While writing my wildflower blogs, I am reminded of Henry David Thoreau (1817–1862) and his journal entries about Walden Pond. In Thoreau’s words, I, too, “wished to live deliberately, to front only the essential facts of life, and see if I could not learn what it had to teach, and not, when I came to die, discover that I had not lived.” By seeking the wildflowers in my backyard and by identifying them, I was learning to live more consciously, if not deliberately.
Sweet Violet, Painting by L. A. Simonsen, in Wild Flowers
Adapted by Asa Don Dickinson from Nature’s Garden
By Neltje Blanchan (Doubleday, 1917, 1926)
Beneath a walnut tree near my raspberry vines, a Golden Ragwort opened its yellow petals. It was May, and the natural environment around my home was full of life. After the doldrums of winter, everything seemed eager to participate in the activity of spring. The ragwort appeared to be rushing into bloom.
I found that Yellow Wood Sorrel was practically ubiquitous. With leaves almost like those of clover, the sorrel would be my constant companion, continuing to bloom well into the late summer.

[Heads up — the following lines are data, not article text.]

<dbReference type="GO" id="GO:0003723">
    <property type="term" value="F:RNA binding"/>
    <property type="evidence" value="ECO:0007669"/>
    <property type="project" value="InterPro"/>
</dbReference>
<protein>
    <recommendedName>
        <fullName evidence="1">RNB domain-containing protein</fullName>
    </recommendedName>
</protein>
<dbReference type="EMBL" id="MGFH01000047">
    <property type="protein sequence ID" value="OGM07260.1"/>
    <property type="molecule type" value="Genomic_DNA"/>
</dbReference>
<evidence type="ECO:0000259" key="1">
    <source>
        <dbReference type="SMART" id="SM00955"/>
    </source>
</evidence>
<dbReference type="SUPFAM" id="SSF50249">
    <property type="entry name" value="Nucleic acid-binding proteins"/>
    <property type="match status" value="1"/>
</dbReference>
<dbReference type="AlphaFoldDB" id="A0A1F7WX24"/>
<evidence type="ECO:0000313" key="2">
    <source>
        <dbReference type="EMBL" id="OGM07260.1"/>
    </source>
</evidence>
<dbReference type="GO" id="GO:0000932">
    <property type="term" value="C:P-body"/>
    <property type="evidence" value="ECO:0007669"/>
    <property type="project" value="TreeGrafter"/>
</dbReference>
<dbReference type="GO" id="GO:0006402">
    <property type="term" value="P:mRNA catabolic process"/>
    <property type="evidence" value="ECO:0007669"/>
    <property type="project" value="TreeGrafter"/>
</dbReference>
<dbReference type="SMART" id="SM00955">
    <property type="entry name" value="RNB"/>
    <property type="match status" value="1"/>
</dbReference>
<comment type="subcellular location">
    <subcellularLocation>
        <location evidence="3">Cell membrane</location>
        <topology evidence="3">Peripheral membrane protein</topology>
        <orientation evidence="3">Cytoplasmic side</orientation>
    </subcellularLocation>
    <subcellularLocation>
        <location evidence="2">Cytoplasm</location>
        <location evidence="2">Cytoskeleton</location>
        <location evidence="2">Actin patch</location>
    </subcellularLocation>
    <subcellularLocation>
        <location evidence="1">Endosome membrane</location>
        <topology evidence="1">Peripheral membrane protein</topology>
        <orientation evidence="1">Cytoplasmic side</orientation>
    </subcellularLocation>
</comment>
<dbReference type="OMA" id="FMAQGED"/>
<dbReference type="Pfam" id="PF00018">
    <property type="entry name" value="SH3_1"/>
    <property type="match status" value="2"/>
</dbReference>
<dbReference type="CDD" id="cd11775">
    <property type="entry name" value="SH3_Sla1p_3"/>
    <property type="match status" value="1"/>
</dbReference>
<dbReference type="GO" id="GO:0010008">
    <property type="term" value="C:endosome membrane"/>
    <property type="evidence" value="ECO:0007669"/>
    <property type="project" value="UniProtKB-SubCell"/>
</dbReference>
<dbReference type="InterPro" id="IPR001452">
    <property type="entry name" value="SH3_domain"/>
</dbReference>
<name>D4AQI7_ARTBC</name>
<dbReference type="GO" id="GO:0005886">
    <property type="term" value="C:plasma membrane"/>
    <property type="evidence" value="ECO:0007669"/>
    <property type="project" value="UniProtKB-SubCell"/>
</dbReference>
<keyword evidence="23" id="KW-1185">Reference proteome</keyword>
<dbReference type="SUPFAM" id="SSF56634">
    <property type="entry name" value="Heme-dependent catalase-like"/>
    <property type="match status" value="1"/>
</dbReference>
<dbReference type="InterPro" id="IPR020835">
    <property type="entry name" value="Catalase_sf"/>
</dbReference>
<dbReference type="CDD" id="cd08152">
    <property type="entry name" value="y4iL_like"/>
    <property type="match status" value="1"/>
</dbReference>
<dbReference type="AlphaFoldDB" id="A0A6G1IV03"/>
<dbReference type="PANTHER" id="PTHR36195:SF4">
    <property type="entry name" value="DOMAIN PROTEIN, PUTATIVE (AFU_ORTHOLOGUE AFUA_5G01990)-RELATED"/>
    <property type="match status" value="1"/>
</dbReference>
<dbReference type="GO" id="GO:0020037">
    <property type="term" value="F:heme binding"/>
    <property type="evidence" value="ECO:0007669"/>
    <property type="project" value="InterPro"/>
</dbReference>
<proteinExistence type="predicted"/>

Beneath various trees were the vines of the wild strawberry, probably the Barren Strawberry, although I cannot be sure. I am certainly not a botanist, and exact identification of plants often proves elusive for me.
Spectacular beyond my poor ability to describe were the vast patches of Common Blue Violet decorating my six acres. On tender stems were blossoms of such blueness that my hills were largely blue. A kind of inversion occurred with the sky at my feet.
Almost as ubiquitous as the wild strawberry was Daisy Fleabane. The small white flowers were so numerous as to sparkle when breezes danced in the shade of my walnut trees.
Here and there in the lawn, White Clover began to bloom. Like the Yellow Wood Sorrel, its blooming would persist throughout the summer. I wish I could say that I fully appreciate White Clover, but I fear I am unable to do so; it quickly thrusts new blossoms above my freshly mowed grass and makes my lawn seem weedy. Even so, I do not spray it; rather, I leave it alone to flourish in broad zones within my otherwise grassy lawn.
When I look back on spring, I think mostly about the Red Deadnettle. In my area, the blooming upright stems have a pink tone that verges toward purple when viewed from a distance. Entire fields along the country roads wear such Easter colors until they are planted with corn or soybeans.
Perhaps I do share Thoreau’s capacity to deliberate after all.